"You'll be fine," Bludo said, fixing Yunobo with a one-eyed glare. "You're just as good with the cannons as I am. It'll be good for you. You just have to help him get aboard Rudania."

Yunobo nodded, though he looked anxious. "If you say so, Boss."

Bludo looked down at Link, taking in his appearance and the equipment brought. "You really think one of those things are in Rudania?" Link nodded, eyes turning up towards Death Mountain. He could see the Divine Beast now, climbing upon the north side of the volcano. "Well, good luck. Give 'im a good clobbering from all of us. If you manage to actually stop Rudania from making Death Mountain rage like it is, I'm going to make you an official Goron brother."

Link smiled faintly, meeting Bludo's eye. "Daruk already did that a hundred years ago."

Bludo didn't seem to quite know what to make of that, reaching up and stroking his beard. "So he did, then." He considered for another moment before reaching out and slapping Link on the back. Why did all Gorons have to do that? "Well, good luck then, brother."

Link nodded towards Bludo and then looked up at Yunobo, who was watching their exchange in fascination. "Are you ready, Yunobo?"

"O-oh!" Yunobo stood up straighter and then hurried over, picking up a large leather bag that appeared full of liquid, slinging it over his shoulder with ease. "Now I am. I've got extra water for you since it's going to keep getting hotter the further up we get."

Well, at least he wouldn't have to worry about not bringing enough water.

These are just literally a few quips that I wrote ahead of time for Revali to say. They all ended up in the novel in some fashion, though none were verbatim! But I had fun thinking up quips for him to tease Link about—and vice versa, eventually.

Quips for Revali

"What did you do to your hair? It looks as though someone just took a sword to cut it all off at once! Wait, don't tell me—is that what you did?"

"What is with the plumage around your face? Oh, skies above, are you trying to grow a beard? It doesn't suit you whatsoever. Looks more like you glued some horse hair to your face. In patches."

"Have you grown shorter?"

This is an alternate version of the scene following Teba and Harth's attack on Medoh. I liked this one a lot, but ultimately decided to cut it for a number of reasons, chief among them being the fact that I doubted Amali would let any of their daughters out of her sight with Medoh flying overhead and the recent fight. Still, I thought Link being described as Kass' "special friend" was kind of adorable. Really, anything with Kass and his daughters is adorable, as far as I'm concerned.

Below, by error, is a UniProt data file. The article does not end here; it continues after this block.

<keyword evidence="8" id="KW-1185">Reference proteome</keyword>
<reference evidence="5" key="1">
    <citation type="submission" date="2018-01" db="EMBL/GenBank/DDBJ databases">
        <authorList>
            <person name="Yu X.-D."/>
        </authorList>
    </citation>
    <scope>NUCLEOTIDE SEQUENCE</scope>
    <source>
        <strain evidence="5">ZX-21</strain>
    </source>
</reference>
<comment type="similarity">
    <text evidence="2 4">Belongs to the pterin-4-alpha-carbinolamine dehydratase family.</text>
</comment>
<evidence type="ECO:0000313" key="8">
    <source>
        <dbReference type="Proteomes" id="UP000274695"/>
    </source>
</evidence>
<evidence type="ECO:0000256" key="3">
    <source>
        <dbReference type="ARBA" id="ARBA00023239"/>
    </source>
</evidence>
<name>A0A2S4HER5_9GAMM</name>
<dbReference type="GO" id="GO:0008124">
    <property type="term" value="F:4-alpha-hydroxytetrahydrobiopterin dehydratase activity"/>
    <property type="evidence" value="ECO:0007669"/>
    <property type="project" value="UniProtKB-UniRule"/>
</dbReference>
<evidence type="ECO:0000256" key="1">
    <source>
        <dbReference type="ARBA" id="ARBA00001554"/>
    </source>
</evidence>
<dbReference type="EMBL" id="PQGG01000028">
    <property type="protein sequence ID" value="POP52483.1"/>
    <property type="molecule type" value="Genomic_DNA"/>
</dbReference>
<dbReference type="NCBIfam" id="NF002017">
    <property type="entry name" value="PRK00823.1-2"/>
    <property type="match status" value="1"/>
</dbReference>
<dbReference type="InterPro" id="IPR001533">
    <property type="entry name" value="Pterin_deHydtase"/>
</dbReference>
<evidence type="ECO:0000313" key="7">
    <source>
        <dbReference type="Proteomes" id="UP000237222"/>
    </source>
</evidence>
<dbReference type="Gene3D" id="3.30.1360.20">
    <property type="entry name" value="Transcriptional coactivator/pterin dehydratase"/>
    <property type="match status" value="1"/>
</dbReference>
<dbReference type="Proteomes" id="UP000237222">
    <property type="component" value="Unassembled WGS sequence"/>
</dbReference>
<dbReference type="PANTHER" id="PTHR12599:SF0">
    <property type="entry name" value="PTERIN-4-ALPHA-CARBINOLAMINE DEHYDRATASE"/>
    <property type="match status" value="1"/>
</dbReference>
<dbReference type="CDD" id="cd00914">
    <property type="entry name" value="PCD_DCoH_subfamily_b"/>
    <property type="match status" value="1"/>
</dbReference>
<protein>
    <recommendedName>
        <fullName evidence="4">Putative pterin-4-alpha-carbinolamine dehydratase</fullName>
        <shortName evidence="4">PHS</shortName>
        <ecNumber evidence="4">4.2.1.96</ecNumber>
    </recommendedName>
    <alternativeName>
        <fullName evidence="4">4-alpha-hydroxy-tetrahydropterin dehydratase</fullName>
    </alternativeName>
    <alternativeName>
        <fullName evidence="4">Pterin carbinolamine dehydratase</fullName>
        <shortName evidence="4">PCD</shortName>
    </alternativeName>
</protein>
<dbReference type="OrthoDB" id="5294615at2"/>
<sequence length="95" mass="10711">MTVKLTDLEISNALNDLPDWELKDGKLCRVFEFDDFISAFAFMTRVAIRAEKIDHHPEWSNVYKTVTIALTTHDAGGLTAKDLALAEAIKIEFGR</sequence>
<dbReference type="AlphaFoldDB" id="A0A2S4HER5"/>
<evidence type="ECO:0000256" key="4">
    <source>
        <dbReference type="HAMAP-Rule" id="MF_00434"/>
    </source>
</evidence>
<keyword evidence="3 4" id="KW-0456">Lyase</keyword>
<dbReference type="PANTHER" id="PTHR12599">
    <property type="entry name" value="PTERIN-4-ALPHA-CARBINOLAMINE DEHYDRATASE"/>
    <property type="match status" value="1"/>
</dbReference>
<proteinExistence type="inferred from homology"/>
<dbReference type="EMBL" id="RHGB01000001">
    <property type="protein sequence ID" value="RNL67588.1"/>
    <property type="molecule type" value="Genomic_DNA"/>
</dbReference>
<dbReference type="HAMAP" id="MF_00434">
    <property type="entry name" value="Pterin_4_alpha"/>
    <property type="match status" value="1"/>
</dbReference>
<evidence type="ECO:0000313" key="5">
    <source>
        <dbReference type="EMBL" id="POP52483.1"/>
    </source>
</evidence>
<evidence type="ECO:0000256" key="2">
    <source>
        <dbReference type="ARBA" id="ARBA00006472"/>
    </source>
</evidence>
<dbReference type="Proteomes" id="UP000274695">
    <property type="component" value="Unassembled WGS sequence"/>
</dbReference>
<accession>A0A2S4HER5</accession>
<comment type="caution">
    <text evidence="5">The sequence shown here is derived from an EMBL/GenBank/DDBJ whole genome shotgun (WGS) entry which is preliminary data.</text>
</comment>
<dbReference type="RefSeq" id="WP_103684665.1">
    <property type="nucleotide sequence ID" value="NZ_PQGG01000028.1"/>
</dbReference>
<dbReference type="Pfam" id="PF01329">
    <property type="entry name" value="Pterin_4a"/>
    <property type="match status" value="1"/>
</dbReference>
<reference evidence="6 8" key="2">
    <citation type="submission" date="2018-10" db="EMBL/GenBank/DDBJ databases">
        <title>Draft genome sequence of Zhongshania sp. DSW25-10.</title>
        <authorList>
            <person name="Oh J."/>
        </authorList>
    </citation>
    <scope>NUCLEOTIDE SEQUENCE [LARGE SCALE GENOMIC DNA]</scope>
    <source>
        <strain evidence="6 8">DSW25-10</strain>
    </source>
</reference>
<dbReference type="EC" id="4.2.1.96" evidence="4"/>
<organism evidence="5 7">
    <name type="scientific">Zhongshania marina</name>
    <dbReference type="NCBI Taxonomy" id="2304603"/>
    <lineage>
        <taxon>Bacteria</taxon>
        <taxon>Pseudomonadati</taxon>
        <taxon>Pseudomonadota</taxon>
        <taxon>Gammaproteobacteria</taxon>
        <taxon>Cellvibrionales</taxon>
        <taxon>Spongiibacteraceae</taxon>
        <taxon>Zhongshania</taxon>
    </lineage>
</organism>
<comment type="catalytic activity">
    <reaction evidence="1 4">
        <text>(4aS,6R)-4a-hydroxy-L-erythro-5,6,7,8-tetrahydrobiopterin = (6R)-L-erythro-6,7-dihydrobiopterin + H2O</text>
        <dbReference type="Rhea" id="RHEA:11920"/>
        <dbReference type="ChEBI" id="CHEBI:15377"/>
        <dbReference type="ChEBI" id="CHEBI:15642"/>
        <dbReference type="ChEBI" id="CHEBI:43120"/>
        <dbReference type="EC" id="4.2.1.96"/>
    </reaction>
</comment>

Kass and Link on the way up Rito Village

Before Kass could say anything else, a high-pitched voice pierced the air. "Poppy!"

Both Link and Kass looked around, finding a little, purple-feathered Rito child hurrying down the stairs. Kass bent down and swept her up in his arms, holding her close. They embraced for a time before Kass turned to Link.

"Link, this is my daughter, Kheel."

Kheel gasped sharply, eyes opening wide. "Poppy, is this your special friend?"

Kass chuckled slightly and reached up, smoothing down some of the feathers atop her head. "Yes, this is my friend, Link. He's the one I told you all about last night."

"He said that you almost died."

Kass looked taken aback, looking at her in surprise. "I did no such thing!"

"You implied it," Kheel said, sounding pleased with herself.

Link found himself smiling as Kass, normally so collected and unruffled, sputtered for a moment before frowning at his daughter. "Well, there's no need to discuss such things here. What would your mother say?"

"Well, I heard her telling you that—"

"All right." Kass placed a feathered finger against Kheel's beak. "No more. Where are the rest of your sisters?"

"I think they're all still at home. I came to look for you! Genli is still sleeping."

Kass glanced towards Link. "Would you like to meet the rest of my family before I take you to see the Elder? I imagine that he will be busy for a time addressing the situation with Medoh."

Link agreed, and they continued to climb higher into the city. As they walked, he began to notice several porches built between the other buildings. They had no railings and jutted out precariously over the water below. Link watched as a Rito stepped up to the edge of one and dove off, spreading her wings and gliding down to a lower level.